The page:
You could be reading the full-text of this article now if you...

If you have access to this article through your institution,
you can view this article in

Assessment of Axial Length Measurements in Mouse Eyes

Park, Han na*; Qazi, Yureeda; Tan, Christopher*; Jabbar, Seema B.*; Cao, Yang; Schmid, Gregor; Pardue, Machelle T.§

Optometry & Vision Science:
doi: 10.1097/OPX.0b013e31824529e5
Original Articles
Abstract

Purpose. To compare measurements of murine ocular axial lengths (ALs) made with 780 nm partial coherence interferometry (PCI) and 1310 nm spectral domain-optical coherence tomography (SD-OCT).

Methods. AL was measured at postnatal day (P) 58 in C57BL/6J mice. Repeated AL measurements were taken using a custom-made 780 nm PCI and a commercial 1310 nm SD-OCT. Intra- and interuser variability was assessed along the central optical axis and 2-degree off-axes angles with the SD-OCT. Data were collected and analyzed using Cronbach alpha (α), Bland-Altman coefficient of repeatability, agreement plots, and intraclass correlation coefficients (ICC).

Results. AL measurements agreed well between the two instruments (3.262 ± 0.042 mm for PCI; 3.264 ± 0.047 mm for SD-OCT; n = 20 eyes). The ICC for PCI compared with SD-OCT was 0.92, confirming high agreement between the two instruments. Intrauser ICC for the PCI and SD-OCT were 0.814 and 0.995, respectively. Similarly, interuser ICC for PCI and SD-OCT were 0.970 and 0.943, respectively. Using SD-OCT, a 2-degree misalignment of the eye along the horizontal meridian produced mean differences in AL of −0.002 ± 0.017 mm relative to the centrally aligned images, whereas similar misalignment along the vertical meridian created 0.005 ± 0.018 mm differences in AL measurements.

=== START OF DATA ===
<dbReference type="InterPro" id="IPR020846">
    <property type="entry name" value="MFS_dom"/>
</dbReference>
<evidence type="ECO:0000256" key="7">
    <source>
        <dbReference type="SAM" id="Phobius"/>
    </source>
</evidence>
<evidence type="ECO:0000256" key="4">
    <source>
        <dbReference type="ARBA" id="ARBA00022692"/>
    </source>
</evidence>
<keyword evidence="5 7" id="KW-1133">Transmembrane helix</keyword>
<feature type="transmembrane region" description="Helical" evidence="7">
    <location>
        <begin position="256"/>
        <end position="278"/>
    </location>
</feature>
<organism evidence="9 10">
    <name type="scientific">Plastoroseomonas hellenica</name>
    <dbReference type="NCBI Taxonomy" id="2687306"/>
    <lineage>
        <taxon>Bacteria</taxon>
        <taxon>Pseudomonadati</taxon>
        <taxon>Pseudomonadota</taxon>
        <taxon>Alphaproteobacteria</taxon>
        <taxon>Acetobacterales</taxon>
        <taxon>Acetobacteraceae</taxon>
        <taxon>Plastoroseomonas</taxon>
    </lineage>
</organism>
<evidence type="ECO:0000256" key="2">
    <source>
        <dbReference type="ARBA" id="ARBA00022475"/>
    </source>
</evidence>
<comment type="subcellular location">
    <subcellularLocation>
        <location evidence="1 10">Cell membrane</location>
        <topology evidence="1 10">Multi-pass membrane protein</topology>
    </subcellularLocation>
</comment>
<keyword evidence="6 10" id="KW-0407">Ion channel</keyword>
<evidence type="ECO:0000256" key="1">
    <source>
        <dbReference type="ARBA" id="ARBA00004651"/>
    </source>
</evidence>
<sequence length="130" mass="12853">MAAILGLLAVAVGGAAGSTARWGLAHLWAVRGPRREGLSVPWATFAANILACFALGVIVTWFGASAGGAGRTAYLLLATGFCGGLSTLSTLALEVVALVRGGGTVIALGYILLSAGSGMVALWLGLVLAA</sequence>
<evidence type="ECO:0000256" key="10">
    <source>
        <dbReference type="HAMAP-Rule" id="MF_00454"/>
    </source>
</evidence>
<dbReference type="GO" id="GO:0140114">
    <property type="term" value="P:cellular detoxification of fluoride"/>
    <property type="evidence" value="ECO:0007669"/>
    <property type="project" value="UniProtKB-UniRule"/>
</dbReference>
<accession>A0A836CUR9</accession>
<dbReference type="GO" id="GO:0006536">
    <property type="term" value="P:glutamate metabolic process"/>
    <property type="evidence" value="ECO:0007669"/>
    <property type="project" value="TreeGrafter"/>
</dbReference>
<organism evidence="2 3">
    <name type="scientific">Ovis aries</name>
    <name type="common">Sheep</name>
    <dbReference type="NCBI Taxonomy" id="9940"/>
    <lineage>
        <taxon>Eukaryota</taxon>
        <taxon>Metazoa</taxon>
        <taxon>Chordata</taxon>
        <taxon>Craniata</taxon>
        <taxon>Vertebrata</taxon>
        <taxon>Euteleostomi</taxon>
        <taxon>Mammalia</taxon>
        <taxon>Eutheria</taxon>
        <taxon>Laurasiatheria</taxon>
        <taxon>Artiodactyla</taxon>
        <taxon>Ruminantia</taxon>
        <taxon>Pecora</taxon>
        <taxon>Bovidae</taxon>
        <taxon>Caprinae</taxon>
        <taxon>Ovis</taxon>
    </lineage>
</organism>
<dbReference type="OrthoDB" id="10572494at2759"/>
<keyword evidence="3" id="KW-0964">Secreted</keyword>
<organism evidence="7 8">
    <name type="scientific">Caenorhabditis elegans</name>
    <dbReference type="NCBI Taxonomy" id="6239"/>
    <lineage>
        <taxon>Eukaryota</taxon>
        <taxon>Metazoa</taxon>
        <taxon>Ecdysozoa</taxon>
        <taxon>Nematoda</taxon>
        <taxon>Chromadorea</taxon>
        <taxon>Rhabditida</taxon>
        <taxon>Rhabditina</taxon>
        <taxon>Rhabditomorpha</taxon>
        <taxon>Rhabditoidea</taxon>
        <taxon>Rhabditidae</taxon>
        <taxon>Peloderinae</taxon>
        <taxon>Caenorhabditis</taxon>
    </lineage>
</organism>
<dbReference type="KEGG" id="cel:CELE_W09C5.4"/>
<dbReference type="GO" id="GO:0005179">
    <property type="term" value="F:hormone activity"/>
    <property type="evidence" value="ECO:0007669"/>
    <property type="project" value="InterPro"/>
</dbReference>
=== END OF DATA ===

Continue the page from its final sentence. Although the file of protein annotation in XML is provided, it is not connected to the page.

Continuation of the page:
Conclusions. AL measurements from the 780 nm PCI and 1310 nm SD-OCT correlate well. Multiple statistical indices indicate that both instruments have good precision and agreement for measuring murine ocular AL in vivo. Although the vertical meridian had the greater variability in AL in the small mouse eye; 2-degree off-axes differences were within the SD of centrally aligned AL.

Author Information

*BS

MD

PhD, FAAO

§PhD

Department of Ophthalmology, School of Medicine, Emory University, Atlanta, Georgia (HP, YQ, CT, SBJ, GS, MTP), and Rehabilitation Research and Development Center of Excellence, Atlanta VA Medical Center, Decatur, Georgia (YC, MTP).

Received August 22, 2011; accepted November 16, 2011.

Machelle T. Pardue Research Service (151 Oph) Atlanta Veterans Affairs Medical Center 1670 Clairmont Road Decatur, Georgia 30033 e-mail: mpardue@emory.edu

© 2012 American Academy of Optometry